Ramesh Paudel

Ramesh Paudel


Graph Computing Lab (GraphLab)
The George Washington University
Washington, DC 20052
rpaudel42 at gwu dot edu

A denial-of-service (DoS) attack is a malicious act with the goal of interrupting the access to a computer network. The result of this type of attack can cause the computers on the network to squander their resources to serve illegitimate requests that result in a disruption of the network’s services to legitimate users. With a sophisticated DoS attack, it becomes difficult to distinguish malicious requests from legitimate requests. Since a network layer DoS attack can cause interruptions to a network while causing collateral damage, it is vital to understand the measures to mitigate against such attacks. Generally, approaches that implement distribution charts based on statistical analysis or honeypots have been applied to detect a DoS attack. However, this is usually too late, as the damage is already done. We hypothesize in this work that a graph-based approach can provide the capability to identify a DoS attack at its inception. A graph-based approach will also allow us to not only focus on anomalies within an entity (like a computer), but also allow us to analyze the anomalies that exist in an entity’s relationship with other entities, thus providing a rich source of contextual analysis. We demonstrate our proposed approach using a publicly-available data set.

In this research, the early detection of the anomaly was possible because the graph-based approach was able to represent the direct repercussions of the attack (e.g., calls to the DNS servers by the external web server). As we know, the goal of a network DoS attack is to create bogus return addresses, causing the network to squander its resources, thus preventing access to legitimate users. Since the local web server does not know the bogus return address associated with the packets sent by the DoS attack, the web servers must perform a DNS query. This resulted in the change in the graph structure between the entities in the network. In this particular scenario, the new relationship between the external web and the DNS was created which was represented as a new node “DNS” hanging off “external web”. Therefore, a graph based approach represented the direct repercussions of the DoS attack and discovered a potential DoS attack in its early stages. The first known anomaly was reported within 5 seconds of the DoS attack inception. Also, we were able to identify all five IPs from which the DoS attack was instigated to the external web server.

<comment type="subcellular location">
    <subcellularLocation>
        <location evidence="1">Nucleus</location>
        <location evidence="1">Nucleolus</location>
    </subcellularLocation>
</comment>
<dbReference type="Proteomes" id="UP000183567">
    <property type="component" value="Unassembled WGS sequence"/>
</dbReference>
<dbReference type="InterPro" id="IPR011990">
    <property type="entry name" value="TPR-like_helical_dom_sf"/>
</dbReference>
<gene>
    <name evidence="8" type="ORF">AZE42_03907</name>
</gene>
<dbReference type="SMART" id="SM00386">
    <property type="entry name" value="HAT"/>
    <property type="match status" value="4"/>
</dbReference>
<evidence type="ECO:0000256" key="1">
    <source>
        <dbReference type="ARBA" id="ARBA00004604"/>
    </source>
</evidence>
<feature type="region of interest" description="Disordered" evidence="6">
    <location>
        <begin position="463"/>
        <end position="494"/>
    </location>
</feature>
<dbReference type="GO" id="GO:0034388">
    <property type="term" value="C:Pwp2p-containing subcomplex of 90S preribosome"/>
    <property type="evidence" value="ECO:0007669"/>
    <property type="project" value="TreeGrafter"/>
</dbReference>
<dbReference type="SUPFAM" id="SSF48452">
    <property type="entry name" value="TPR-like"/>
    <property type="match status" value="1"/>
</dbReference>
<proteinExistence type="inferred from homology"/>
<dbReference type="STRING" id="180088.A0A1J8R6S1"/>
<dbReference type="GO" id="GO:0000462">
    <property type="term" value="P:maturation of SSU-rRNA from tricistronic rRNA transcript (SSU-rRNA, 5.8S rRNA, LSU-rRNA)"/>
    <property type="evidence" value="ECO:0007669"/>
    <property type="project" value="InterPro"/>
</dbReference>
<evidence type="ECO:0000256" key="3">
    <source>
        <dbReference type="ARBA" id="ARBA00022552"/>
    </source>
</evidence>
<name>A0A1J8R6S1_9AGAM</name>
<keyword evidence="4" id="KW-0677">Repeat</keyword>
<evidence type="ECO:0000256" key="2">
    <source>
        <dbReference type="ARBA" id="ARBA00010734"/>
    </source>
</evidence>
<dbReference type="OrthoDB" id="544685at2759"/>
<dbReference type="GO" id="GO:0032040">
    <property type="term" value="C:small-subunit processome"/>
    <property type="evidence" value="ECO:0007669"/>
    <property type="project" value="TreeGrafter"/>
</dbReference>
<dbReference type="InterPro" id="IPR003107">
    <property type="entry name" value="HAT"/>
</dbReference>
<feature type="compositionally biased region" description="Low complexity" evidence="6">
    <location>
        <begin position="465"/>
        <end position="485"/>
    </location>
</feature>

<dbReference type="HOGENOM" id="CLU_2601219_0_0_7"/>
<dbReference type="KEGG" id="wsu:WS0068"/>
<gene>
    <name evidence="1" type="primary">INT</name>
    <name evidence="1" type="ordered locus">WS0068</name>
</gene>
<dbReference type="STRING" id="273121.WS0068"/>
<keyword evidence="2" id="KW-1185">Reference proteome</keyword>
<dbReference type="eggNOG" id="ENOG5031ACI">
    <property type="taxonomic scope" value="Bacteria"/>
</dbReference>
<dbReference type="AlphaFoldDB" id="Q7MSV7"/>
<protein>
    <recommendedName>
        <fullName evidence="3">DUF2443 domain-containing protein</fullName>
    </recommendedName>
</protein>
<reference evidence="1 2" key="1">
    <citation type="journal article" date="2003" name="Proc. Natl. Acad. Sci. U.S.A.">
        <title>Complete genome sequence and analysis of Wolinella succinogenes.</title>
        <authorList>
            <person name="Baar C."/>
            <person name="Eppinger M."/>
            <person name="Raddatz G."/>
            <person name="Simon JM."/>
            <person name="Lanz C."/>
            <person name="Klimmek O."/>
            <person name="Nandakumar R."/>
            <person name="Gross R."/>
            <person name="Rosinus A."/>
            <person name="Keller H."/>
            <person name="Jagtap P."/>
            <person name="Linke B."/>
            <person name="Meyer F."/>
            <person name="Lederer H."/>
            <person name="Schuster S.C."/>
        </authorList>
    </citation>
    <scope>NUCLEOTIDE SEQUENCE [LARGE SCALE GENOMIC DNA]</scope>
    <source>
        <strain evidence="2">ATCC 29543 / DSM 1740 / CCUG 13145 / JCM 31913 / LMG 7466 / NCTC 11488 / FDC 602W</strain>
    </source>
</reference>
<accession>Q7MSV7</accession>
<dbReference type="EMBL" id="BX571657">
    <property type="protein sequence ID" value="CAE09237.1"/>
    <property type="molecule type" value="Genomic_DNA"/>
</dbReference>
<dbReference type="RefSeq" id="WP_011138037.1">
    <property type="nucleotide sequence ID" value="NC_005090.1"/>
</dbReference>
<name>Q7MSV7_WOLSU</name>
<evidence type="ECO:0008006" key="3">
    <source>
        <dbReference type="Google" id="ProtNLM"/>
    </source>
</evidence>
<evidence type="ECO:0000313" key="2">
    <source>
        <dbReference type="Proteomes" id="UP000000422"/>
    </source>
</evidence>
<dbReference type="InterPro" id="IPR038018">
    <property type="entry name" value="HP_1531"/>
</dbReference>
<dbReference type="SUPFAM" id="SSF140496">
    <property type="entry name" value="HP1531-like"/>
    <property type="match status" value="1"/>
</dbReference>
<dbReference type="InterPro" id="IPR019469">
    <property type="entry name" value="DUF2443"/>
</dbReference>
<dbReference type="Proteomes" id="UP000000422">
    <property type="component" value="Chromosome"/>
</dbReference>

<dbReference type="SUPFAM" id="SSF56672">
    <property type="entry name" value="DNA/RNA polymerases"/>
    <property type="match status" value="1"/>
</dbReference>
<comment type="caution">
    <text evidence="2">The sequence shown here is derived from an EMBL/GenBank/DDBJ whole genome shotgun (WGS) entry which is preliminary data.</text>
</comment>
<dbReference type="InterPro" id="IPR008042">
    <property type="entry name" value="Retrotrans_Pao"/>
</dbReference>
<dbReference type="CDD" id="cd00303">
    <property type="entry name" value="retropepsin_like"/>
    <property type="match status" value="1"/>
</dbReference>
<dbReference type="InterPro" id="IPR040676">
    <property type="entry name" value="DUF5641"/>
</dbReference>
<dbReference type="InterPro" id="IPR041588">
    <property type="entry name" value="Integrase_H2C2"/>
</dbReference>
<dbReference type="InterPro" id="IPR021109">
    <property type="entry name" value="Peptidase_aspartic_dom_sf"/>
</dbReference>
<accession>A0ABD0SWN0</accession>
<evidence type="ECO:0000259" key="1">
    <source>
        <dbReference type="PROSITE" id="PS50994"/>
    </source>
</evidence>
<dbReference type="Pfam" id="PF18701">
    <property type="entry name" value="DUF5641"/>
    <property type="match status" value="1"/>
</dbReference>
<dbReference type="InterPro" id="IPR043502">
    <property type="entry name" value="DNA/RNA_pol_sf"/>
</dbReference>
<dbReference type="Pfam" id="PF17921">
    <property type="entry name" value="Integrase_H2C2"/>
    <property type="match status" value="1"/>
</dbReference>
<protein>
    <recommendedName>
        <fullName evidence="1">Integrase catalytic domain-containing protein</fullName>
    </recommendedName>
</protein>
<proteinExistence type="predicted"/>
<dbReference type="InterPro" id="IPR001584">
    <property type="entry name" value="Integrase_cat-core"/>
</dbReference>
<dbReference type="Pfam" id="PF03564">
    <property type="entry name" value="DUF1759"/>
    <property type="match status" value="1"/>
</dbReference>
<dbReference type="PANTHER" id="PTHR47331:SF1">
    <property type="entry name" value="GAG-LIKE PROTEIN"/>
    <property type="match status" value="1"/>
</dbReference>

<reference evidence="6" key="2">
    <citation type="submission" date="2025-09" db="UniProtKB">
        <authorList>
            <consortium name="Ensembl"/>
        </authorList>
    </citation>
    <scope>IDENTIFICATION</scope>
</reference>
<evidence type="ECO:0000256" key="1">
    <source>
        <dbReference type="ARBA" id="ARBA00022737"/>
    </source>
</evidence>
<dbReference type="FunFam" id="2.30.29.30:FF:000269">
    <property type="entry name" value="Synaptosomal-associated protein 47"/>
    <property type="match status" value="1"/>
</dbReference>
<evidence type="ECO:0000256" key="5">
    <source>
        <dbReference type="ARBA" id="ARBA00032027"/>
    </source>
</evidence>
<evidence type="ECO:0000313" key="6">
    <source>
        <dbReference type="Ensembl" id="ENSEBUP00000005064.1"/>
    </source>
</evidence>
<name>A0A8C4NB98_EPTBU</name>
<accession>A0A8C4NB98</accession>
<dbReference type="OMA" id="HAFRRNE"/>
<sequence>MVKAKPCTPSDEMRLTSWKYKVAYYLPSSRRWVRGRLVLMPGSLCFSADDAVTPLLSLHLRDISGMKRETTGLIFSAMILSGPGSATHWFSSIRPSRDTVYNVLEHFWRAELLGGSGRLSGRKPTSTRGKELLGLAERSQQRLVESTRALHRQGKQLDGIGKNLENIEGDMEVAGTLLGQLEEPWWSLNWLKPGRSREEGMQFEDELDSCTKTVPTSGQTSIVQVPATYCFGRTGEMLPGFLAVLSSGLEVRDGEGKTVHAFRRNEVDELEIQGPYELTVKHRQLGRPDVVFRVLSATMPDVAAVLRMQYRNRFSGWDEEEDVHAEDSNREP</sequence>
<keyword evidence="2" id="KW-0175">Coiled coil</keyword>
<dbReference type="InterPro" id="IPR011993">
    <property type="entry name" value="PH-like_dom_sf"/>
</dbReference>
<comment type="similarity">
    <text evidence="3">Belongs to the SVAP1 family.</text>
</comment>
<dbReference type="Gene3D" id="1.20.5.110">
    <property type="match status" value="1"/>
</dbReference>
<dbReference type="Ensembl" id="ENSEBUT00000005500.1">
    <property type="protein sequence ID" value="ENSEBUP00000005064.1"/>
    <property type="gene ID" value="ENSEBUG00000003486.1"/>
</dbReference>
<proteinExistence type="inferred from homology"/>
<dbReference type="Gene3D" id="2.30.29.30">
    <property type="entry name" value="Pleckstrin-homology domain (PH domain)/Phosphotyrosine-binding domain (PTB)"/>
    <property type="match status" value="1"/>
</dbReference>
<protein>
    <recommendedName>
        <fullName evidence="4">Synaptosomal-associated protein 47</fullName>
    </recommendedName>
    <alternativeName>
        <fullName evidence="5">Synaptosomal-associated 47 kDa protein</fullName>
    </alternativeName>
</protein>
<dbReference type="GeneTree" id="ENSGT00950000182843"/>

The unusual behavior of the web server was marked as an anomaly by GBAD which helped to flag the DoS attack at its inception. Also, it should be noted that every anomaly reported by GBAD is related to the DoS attack. Thus, there are not any false positives (see confusion matrix in Table below). While a nice feature of what was performed here, we know that it should not be taken as a standard for applying a graph-based approach, and potentially another dataset might have produced false positives (something we plan to investigate in the future).

For further detail, please refer the paper published in FLAIRS-2019 Conference.

dos attack result